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Sermon:  Second Mile Society

Scripture:  Matthew 5:38-42

Date: November 19, 2017

 

If you were here last week, you know that I confessed that I had intentionally avoided preaching on this passage because I knew the implications that it would have on my life and faith, but this time God was not going to let me off the hook.  And so I talked about feeling that too often in my faith walk I was content to just go the first mile, do the minimum that is required of me.  But Jesus has so much more in mind for his disciples.   This passage calls on us to go the second mile.   So when I finished last week’s message, I thought I was done with this passage.    But God had more in mind.   Because last week we talked about the implications for our individual lives of going that second mile.   But what about the church.   How do second mile disciples impact the church?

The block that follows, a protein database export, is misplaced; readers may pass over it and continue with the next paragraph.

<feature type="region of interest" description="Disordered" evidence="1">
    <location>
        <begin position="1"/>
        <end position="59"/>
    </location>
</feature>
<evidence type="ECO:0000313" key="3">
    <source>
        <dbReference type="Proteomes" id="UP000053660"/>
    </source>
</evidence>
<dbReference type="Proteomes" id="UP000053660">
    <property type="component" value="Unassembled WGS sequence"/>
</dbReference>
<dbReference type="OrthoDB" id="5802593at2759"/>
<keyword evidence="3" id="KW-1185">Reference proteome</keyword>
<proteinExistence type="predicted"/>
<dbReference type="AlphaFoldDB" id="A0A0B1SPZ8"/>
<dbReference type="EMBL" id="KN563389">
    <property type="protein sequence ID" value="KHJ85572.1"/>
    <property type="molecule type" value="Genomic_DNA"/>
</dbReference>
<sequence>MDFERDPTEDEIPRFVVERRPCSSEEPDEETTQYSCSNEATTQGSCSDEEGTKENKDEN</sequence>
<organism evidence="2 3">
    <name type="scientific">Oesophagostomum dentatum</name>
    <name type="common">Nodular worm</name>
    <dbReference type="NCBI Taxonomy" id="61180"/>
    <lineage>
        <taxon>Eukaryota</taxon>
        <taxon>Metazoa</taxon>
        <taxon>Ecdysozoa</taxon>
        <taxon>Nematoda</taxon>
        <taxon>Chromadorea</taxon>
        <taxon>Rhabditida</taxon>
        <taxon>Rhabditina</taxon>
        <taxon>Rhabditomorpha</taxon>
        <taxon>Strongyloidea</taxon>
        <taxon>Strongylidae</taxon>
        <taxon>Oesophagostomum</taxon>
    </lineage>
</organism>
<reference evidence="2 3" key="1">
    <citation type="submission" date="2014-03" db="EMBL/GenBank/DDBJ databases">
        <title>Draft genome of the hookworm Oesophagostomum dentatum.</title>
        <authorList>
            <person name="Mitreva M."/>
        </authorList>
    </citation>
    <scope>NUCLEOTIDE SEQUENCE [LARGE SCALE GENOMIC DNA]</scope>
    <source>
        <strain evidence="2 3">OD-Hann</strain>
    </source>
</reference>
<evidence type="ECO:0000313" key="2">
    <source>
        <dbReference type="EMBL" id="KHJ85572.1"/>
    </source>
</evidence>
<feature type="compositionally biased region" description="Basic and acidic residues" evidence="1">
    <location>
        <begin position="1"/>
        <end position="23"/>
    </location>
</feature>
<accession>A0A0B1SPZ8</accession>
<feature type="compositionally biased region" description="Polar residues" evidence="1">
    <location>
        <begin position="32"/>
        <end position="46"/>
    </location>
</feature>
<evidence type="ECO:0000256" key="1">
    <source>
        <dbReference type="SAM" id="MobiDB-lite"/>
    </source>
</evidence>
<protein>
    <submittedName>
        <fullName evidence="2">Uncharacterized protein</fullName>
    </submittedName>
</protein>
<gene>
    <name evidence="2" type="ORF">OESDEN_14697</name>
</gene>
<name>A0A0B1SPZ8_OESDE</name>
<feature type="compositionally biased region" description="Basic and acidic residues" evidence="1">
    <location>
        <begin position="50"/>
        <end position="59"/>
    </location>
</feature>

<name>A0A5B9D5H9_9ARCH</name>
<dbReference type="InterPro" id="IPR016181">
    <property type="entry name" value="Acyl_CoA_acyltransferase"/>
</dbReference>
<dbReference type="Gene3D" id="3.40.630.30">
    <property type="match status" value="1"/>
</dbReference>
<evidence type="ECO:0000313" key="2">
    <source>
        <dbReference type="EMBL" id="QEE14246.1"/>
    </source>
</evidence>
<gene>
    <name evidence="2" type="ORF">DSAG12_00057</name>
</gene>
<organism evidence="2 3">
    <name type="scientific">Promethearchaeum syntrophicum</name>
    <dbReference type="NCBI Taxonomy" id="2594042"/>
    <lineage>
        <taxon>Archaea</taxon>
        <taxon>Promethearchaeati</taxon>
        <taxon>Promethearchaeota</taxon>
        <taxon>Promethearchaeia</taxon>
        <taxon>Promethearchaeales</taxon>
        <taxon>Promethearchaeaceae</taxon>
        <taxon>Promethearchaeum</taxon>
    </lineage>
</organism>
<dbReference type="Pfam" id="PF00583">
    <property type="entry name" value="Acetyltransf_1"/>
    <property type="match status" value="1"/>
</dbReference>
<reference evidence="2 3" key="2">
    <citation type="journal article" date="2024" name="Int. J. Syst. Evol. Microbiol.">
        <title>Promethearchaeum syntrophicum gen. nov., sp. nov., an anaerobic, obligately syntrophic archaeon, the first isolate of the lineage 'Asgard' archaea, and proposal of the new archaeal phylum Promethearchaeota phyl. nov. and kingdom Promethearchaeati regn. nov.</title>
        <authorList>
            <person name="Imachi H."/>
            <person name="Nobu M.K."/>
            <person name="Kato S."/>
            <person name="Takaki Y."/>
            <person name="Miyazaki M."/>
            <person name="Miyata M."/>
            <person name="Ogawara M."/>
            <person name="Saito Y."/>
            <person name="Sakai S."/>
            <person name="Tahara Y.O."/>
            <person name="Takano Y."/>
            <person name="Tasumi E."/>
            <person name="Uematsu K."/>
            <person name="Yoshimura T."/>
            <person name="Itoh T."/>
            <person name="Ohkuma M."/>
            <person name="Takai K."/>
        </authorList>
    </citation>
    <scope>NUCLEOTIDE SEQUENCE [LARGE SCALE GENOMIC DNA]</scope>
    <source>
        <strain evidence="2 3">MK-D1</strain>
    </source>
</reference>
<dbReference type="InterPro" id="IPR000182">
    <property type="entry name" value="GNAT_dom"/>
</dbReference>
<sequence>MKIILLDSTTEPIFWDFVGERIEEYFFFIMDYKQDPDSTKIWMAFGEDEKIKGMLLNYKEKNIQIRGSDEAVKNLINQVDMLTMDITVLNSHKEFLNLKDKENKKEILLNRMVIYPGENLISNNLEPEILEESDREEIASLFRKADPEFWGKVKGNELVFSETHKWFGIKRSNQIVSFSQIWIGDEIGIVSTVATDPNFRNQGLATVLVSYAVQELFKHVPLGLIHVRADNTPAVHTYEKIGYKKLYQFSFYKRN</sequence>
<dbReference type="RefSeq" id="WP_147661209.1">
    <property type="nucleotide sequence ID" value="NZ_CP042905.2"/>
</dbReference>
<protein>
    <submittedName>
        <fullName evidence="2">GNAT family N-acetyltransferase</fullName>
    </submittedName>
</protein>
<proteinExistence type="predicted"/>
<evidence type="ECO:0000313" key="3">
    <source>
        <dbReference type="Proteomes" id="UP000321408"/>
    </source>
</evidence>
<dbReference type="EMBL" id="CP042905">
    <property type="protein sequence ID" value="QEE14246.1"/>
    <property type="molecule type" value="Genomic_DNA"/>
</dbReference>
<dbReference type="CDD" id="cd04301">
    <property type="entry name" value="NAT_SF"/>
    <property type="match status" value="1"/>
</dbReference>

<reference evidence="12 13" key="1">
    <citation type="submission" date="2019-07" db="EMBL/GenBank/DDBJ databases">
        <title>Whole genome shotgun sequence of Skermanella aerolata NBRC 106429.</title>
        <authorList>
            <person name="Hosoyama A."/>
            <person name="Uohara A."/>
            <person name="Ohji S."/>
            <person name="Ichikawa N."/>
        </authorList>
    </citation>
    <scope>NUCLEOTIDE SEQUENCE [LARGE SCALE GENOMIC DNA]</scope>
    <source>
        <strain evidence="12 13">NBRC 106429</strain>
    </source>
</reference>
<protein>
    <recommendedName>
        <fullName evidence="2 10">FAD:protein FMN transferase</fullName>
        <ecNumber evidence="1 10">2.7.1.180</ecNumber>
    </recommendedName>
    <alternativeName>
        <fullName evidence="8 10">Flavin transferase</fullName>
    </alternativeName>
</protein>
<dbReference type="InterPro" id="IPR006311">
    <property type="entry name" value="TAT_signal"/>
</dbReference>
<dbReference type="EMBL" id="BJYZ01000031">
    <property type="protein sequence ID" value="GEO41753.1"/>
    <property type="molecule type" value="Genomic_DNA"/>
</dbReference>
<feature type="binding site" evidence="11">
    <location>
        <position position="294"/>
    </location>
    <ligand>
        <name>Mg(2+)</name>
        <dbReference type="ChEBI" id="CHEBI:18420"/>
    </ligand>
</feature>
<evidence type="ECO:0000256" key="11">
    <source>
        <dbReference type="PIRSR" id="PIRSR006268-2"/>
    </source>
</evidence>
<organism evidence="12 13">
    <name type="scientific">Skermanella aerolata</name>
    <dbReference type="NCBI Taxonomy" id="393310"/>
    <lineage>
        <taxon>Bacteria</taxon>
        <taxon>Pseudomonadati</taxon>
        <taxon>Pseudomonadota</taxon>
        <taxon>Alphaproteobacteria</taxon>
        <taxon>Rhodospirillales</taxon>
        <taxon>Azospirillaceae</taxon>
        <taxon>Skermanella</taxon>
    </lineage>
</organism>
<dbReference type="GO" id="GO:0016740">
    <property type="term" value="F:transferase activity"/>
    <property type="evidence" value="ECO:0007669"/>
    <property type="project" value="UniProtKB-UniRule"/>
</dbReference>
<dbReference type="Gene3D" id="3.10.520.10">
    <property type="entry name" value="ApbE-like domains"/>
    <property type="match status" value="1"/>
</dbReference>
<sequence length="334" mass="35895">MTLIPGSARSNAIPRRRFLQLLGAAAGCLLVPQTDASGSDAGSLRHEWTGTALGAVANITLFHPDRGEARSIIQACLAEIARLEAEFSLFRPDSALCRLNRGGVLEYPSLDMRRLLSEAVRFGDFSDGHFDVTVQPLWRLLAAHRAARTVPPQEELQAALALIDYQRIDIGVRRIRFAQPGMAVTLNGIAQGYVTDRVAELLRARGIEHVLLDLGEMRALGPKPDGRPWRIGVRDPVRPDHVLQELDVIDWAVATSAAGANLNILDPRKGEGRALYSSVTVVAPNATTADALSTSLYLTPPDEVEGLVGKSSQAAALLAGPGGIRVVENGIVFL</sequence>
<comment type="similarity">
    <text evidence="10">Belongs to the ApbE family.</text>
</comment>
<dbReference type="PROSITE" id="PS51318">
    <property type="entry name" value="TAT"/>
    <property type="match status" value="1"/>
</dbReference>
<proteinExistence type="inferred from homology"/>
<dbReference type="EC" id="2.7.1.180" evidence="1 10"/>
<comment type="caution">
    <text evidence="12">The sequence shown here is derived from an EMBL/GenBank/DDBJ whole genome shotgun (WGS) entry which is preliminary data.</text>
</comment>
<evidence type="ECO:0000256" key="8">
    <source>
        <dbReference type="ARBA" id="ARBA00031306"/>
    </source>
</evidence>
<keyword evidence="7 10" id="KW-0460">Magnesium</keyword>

Last week I finished up with Max Lucado talking about the Society of the Second Mile that he has within his church.  Remember he talked about a couple of people who went way beyond the minimum expectations of membership in their service within and through the church.   And that’s where I want to pick up today because the more I thought about it, the more I began to imagine what kind of church we could be, if the whole church belonged to the Society of the Second Mile.   (Refer to Toolbox)